It is on this last point that most aquarists fail from lack of information. Most aquarists know not or will not commit to this tedious application and erroneously feed more of the suspension hoping for the best. In this manner, bottled supplements unfairly earn their reputation as "pollution in a bottle". Some defenders of the "no-blending" school of thought assert that the undigested or oversized particles still degrade into useful dissolved organics for corals to feed upon by absorption. I'll be the first to say that I am not qualified or interested to test that theory. But by the same line of logic, does that mean that small bits of dissolved cheeseburger also have some potential use? What of rotting algae… is that helpful just the same? I don't even want to form an opinion on such matters. If we are talking about offering a suspension of particles to an animal that feeds organismally (by whole prey/particles), then I would rather not make or hear excuses about the possible ancillary benefits of dissolved matter. The overwhelming practical and anecdotal evidence on this matter also reminds us that the abuse of liquid coral foods serves largely to fuel nuisance algae growths at any rate.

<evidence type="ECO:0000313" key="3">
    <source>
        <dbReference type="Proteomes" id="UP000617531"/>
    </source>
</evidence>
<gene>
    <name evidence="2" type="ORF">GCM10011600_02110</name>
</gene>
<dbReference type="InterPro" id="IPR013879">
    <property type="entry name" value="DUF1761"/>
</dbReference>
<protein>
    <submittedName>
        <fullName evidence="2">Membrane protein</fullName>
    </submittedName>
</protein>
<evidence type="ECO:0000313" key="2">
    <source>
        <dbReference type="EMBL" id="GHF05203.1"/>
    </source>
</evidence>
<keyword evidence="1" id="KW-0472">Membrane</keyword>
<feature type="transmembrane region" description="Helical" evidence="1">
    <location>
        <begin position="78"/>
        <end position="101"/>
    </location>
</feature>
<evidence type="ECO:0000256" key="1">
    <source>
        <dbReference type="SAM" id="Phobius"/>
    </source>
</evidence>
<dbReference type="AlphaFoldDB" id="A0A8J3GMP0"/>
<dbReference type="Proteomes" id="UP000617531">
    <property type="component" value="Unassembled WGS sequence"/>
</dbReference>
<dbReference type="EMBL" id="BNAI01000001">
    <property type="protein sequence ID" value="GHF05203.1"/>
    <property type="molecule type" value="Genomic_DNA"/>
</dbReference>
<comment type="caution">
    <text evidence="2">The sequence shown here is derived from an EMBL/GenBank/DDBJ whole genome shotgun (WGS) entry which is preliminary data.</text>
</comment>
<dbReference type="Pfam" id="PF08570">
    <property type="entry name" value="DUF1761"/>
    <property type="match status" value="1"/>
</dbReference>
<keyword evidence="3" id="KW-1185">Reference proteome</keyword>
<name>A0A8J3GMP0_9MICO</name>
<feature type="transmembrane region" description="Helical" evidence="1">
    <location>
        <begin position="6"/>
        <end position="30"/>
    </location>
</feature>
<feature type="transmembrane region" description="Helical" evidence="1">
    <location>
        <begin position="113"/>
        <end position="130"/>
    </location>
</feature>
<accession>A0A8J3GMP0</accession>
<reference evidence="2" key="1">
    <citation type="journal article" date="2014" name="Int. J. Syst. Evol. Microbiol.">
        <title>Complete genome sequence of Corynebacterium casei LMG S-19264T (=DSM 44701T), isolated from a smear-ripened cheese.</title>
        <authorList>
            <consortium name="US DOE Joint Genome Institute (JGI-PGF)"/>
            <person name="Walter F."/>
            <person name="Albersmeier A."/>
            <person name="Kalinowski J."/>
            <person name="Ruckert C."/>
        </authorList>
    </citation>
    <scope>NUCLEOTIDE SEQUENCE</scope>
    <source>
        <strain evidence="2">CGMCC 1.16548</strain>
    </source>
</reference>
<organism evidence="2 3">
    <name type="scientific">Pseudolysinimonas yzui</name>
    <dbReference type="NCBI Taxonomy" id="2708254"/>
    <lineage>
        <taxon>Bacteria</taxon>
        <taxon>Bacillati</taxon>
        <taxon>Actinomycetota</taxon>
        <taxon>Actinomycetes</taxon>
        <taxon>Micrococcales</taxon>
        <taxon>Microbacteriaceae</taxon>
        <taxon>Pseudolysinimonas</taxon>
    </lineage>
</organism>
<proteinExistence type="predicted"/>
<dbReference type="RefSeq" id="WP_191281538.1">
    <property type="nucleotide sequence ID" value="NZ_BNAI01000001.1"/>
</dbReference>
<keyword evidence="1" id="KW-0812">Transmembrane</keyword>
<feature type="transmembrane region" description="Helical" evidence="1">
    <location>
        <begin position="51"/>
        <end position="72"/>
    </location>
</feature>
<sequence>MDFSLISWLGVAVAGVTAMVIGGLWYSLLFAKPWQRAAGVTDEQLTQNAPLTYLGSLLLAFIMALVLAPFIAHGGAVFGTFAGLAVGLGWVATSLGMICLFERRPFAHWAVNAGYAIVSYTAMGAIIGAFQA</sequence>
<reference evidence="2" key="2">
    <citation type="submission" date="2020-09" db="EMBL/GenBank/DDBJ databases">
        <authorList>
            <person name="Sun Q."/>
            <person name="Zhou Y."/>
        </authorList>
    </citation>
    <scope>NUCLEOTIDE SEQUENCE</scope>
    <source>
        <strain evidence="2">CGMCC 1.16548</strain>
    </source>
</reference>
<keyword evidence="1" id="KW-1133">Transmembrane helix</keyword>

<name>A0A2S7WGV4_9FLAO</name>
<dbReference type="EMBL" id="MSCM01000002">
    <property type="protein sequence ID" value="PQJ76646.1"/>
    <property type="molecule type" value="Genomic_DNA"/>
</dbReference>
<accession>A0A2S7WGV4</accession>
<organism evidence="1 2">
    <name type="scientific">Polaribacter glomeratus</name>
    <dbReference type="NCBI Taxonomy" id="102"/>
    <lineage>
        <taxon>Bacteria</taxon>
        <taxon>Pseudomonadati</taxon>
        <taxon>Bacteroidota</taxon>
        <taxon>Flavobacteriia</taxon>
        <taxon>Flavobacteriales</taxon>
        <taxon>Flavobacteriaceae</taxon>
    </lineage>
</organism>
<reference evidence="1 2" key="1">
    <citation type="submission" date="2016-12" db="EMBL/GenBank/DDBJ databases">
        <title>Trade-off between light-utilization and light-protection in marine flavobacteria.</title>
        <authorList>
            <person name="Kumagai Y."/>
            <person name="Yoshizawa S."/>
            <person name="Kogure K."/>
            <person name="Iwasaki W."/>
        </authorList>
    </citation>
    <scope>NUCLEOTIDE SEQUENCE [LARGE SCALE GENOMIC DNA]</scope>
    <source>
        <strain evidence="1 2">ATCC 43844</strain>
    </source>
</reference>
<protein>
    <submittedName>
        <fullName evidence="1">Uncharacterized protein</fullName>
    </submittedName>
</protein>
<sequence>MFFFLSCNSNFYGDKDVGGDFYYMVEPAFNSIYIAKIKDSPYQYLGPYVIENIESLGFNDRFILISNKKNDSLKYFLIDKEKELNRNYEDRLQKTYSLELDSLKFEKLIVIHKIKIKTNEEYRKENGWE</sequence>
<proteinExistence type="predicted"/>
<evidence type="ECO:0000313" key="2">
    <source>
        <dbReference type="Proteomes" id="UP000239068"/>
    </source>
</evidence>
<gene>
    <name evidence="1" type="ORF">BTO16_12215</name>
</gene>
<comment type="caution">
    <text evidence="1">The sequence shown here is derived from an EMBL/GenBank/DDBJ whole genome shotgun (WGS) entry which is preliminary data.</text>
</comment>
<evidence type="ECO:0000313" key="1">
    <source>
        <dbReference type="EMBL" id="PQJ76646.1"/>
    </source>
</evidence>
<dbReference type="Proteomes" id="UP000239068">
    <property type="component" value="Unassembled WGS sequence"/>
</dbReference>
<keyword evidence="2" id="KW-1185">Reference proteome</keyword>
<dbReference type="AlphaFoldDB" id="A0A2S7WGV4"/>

The best solution for aquarists in need of feeding fine zoo- or phytoplankton but unable or unwilling to whisk prepared liquid substitutes is to employ an upstream fishless refugium. Vessels with course media and regular feeding can generate larger zooplankton like amphipods and mysids. Sugar-fine sand or muddy substrates will encourage copepods while surge-pounded seagrasses can proffer epiphytic material and possibly phytoplankton. Dedicated aquarists and researchers might set up food culturing stations instead for rotifers or unicellular algae and drip feed their corals for optimal feeding. 

There are indeed many options for feeding your corals but always take heed of particle size and prey suitability. The ultimate irony about the above mentioned misapplication of bottled foods is that many of the targeted animals are unlikely to even eat phytoplankton. The fact of the matter is that most of us have corals that decidedly favor meaty fare (zooplankton). So unless you have a herd of gorgonians or a gaggle of Nephtheids, I would resist dispensing bottled phytoplankton in my tank like it was fertilizer. 3) Water Flow… how much is enough?